Commuter trends revealed as Britain considers going back to the office

Commuter trends revealed as Britain considers going back to the office

The car’s the star but e-scooters and cycling are on the up as surveyed commuters consider how to decrease their carbon footprint on their travels and at home

Using a car to commute is still the go-to choice for the British working public according to a survey revealed today

Plymouth sees the highest car use of those surveyed, with 63% of residents using their vehicles for the commute. Unsurprisingly, London residents commute by public transport the most, 22% of the capital’s residents use this method to commute. Plymouth residents use public transport the least at just 3%

Cardiff residents are more likely to commute on foot, with 20% of those surveyed saying they walk to work each day. This is markedly higher than in Belfast, where just 5% of residents cite walking as their preference.

Cycling or using an e-scooter to get to work is on the rise. 14% of Norwich residents surveyed use this form of transport to get to work.

Working from home is still a popular option for the British working public, with 21% of Belfast residents surveyed still being home-based to work.

Of those commuters surveyed, 75% commute less than 10 miles to work, with 20% commuting between five and 10 miles to work each day. Pre-pandemic, 4% of those surveyed commuted more than 40 miles to work, compared to 3% in 2022.

12% of commuters travel less than a mile to their place of work, compared to 10% pre-pandemic. In environmental terms, commuting 10 miles in a mid-size petrol car creates 5kg of carbon per journey. Over a year of commuting, this equates to 1305kg of carbon emissions per car.

When comparing commuters surveyed who used their car to travel to and from work before the pandemic with today’s data, the results are stark. Before COVID-19, just 5% of those surveyed worked from home, compared to 14% in 2022.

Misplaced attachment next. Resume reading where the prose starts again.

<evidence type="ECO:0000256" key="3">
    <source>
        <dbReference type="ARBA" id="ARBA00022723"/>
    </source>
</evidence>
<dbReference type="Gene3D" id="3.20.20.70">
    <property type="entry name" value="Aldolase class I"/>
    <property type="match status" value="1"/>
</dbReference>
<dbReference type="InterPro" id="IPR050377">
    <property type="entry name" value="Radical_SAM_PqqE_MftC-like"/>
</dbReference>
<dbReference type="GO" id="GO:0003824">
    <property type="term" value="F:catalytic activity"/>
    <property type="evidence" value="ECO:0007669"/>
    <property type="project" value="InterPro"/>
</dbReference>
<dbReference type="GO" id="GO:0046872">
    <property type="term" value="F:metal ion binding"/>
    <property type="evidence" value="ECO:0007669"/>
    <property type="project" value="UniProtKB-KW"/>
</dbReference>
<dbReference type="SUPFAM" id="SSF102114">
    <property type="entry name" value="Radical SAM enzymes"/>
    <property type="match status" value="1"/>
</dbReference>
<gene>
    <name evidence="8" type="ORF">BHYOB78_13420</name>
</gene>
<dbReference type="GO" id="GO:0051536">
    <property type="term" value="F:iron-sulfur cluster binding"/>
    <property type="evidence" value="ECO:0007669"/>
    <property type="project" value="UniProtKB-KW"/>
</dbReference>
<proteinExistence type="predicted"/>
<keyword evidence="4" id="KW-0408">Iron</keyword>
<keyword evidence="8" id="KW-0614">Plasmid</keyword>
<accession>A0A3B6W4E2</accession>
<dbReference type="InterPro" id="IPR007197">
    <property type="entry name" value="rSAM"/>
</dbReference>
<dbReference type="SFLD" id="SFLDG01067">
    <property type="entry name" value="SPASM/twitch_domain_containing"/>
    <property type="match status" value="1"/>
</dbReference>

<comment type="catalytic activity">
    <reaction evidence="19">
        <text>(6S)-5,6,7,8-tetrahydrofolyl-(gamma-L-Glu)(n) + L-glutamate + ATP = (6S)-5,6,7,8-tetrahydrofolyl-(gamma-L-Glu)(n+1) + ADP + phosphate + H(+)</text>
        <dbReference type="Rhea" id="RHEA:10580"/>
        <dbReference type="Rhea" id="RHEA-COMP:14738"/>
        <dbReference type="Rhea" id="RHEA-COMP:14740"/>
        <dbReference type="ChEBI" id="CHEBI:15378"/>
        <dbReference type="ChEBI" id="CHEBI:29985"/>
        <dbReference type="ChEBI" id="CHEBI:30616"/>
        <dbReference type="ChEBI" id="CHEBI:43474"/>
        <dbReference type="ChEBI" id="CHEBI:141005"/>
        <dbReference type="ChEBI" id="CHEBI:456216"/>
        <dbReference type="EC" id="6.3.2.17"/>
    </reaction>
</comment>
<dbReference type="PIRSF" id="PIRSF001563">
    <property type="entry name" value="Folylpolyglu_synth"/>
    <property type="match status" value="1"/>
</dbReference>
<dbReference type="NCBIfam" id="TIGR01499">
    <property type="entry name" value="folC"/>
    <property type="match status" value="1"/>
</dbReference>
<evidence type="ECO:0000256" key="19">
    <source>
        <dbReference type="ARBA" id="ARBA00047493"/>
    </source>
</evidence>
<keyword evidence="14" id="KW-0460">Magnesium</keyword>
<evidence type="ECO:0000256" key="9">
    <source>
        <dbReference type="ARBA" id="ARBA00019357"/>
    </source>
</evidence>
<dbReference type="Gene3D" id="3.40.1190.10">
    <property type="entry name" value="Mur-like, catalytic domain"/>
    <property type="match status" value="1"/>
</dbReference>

Car use for commuters dropped, with 56% of those surveyed using their car before the pandemic and 50% using their car now.

In positive news, those walking, cycling or using an e-scooter to get to work has increased post-pandemic. 19% of the commuters surveyed cited the eco options as their choice when commuting in 2022, compared to 18% in 2020.

The use of public transport has decreased post-pandemic too, with 14% of those surveyed using a bus or train to get to work, compared to 17% in early 2020.

Taking the train to work is hugely beneficial for the environment. Swapping a motor for the train can reduce personal emissions by up to 74%.

Commuter miles by car, bus and train continue to contribute to carbon emissions in cities. 55% of those surveyed wish there was an easy way to offset their carbon emissions caused by their commute. Of those commuters surveyed, 56% said given the chance they would choose to work from home as a way to offset their carbon emissions. 47% of the British workers surveyed think those who commute by car, bus or train should invest in solar panels to offset their carbon emissions caused by commuting. Over half (51%) of those surveyed said they would be interested in buying solar panels for their home to offset their commuting carbon emissions.

Solar energy produces low emissions and is a practical way to reduce the carbon footprint of a household. A solar PV system installed in a home could reduce carbon emissions by 1.3-1.6 tonnes per year, equivalent to a medium-sized petrol car driving 3000 miles.

Simon Peat, CEO of Project Solar UK who commissioned the research, said, “Commutes have dropped in the past year and this research shows that given the choice, many of those surveyed would choose to work from home to reduce their carbon footprint through not commuting. We are witnessing a surge in interest in using solar panels in the home to help reduce carbon emissions as commuters seek out ways to look after the environment.”



More Articles


More Articles


More Videos
Watch the video

We use our own and third-party cookies to enable and improve your browsing experience on our website. If you go on surfing, we will consider you accepting its use.